Monday, 9 August 2010

What Is The Difference Betwen Normal And High Efficiency Fires?

With everyone feeling the pinch in this fragile economy, the tough recession of last year and rising energy prices efficiency of your gas fire is a big concern.
When purchasing a gas fire you will see a number of fires with HE or High Effiency in the title, but what is the difference between these and the normal ones? and how does a fire get HE or High Efficiency in the title?



In all honesty any manufacturer could stick HE or High Efficiency in the name of a fire if it was above their average efficiency rating, this could be done as a marketing ploy or as a reason to raise the price a little bit. This, while under-handed is not a commonplace tactic however, most manufacturers apply HE or High Efficiency to a fire that is above approximately 70% efficient.
But what is the difference between a normal and a HE fire?



The most noticable and most commonplace difference would be a glass-front. Common Sense would suggest that putting a glass front on a fire would prevent the heat entering the room and push it all up the chimney, but this common assumption is actually the opposite of what happens and actually dramatically reduces the draw of the fire so less heat is drawn up and out through the chimney. It also means that when the fire is not in use there is less of a draft running through the house. Although heat-proof, the ceramic glass will also radiate heat, this is the same infra-red, this is the same type of heat that is given off by glowing embers or logs.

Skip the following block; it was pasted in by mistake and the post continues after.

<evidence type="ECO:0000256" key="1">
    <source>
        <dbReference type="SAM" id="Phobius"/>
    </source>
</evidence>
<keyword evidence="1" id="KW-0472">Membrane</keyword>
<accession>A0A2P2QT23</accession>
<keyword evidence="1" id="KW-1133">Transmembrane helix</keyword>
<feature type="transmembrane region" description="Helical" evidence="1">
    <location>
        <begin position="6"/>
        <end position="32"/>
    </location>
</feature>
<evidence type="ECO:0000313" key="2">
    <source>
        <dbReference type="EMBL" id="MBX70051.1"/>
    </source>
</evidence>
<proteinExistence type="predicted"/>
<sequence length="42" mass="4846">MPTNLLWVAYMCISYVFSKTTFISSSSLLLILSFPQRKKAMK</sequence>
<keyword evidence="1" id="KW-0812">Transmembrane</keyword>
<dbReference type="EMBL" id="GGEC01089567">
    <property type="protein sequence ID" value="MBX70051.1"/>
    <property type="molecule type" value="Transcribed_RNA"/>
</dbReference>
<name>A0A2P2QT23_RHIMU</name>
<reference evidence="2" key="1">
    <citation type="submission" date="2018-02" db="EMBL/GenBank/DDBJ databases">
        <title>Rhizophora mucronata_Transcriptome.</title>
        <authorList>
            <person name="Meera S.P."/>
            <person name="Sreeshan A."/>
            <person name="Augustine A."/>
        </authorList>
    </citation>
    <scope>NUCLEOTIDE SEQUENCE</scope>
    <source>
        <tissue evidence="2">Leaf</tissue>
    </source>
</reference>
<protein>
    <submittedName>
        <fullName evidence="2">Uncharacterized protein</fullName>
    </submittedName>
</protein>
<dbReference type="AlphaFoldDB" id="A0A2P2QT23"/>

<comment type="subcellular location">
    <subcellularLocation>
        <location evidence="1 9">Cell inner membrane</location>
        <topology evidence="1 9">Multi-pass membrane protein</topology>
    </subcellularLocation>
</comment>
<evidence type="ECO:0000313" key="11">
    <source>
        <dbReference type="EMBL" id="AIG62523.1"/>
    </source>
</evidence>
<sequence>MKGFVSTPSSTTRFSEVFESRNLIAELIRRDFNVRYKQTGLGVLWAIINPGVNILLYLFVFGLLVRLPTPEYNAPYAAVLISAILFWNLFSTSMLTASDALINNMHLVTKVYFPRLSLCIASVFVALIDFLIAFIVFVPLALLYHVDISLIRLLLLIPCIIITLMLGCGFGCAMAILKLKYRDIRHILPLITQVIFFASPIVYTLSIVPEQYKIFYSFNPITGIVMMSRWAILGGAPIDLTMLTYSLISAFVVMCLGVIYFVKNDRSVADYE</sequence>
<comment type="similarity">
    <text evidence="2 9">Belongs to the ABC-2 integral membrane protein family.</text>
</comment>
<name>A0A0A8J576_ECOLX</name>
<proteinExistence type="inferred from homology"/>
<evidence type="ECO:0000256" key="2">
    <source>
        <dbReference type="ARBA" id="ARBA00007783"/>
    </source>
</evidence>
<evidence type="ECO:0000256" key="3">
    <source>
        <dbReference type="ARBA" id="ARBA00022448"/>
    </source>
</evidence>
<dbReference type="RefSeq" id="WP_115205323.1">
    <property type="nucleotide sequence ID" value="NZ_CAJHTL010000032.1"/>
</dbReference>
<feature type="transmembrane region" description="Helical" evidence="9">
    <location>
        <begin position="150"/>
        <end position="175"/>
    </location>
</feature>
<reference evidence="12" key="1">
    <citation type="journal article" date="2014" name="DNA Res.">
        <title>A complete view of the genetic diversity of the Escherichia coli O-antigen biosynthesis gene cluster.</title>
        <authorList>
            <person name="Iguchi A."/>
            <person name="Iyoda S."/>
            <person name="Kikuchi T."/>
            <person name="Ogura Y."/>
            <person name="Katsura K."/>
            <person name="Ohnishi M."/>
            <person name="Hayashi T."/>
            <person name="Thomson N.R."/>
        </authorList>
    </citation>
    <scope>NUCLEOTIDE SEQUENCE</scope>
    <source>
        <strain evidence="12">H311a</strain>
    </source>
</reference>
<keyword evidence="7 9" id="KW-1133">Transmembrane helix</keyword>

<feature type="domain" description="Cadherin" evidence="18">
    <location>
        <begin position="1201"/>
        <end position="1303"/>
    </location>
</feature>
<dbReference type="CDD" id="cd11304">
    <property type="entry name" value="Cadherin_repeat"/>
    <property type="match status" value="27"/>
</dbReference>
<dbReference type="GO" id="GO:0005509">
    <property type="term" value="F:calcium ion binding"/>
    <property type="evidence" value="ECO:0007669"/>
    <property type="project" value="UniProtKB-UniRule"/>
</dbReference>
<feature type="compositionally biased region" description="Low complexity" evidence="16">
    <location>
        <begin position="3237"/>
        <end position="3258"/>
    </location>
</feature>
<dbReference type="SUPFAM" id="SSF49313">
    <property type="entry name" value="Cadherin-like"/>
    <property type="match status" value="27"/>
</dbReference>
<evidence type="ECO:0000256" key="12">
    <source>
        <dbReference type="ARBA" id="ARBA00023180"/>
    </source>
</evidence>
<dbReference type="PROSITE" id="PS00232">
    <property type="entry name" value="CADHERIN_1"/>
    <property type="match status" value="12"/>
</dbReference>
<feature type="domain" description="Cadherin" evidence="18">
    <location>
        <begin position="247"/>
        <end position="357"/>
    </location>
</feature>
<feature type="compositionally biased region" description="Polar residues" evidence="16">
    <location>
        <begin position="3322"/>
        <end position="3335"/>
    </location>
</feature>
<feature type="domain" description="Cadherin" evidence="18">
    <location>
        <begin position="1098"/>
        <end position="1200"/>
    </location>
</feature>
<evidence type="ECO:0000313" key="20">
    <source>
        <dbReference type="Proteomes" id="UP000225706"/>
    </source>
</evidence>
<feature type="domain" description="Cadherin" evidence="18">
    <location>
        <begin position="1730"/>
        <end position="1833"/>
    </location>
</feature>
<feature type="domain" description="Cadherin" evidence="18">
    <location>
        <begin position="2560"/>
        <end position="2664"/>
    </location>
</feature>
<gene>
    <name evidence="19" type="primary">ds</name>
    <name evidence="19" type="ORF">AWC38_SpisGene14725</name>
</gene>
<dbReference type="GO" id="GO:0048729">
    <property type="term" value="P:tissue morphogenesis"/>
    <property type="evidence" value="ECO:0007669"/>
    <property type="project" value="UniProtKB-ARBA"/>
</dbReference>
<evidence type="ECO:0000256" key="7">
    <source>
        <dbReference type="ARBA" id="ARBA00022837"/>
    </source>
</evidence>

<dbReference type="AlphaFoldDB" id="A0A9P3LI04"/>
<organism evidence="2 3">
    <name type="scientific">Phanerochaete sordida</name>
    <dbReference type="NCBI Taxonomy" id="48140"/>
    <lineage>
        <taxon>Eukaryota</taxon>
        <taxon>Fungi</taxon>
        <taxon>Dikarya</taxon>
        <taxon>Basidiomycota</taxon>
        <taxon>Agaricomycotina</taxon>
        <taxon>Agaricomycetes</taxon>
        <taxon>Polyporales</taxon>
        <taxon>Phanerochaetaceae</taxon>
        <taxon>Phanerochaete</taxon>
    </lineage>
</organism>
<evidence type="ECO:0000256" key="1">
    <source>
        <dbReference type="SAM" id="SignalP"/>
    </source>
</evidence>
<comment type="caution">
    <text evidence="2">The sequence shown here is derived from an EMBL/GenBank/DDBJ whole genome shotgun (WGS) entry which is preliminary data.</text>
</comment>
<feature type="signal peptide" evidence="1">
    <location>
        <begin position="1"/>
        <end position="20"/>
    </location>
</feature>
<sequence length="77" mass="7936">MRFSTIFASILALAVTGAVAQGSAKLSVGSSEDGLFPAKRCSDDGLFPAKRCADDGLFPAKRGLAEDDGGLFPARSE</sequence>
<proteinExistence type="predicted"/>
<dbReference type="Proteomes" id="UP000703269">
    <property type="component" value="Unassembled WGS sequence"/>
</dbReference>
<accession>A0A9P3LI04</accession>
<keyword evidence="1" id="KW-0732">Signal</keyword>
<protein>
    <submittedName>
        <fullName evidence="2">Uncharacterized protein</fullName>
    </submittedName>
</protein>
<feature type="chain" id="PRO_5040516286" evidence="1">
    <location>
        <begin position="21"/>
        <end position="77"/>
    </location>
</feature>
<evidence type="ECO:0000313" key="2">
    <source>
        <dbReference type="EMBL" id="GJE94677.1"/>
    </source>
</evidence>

The second is a convector box, this is a channel that goes around the back of the firebox, allowing cold air to be drawn in at the bottom of the fire, warmed as it travels around the back of the fire and then allowed to leave at the top of the fire. This utilises the natural convection of air to circulate the heat around the room. The glass front also holds the hot air from the fire for longer allowing more of the heat to be transferred to the air circulating around the back and increasing the efficiency further.

One of the more efficient HE gas fires on the market is the Apex Capacious which has an efficient rating of 89% this means that only 11% of the energy is wasted up the chimney and when compared to something like the Valor Seattle at 51% efficiency then it is a saving of 38% which is quite considerable, especially in this economic climate and rising energy prices. This could equate to saving 10p every three hours the fires are lit at the average gas price of 2.2p per kW/h which would quickly add up and start saving pounds instead of pennies.

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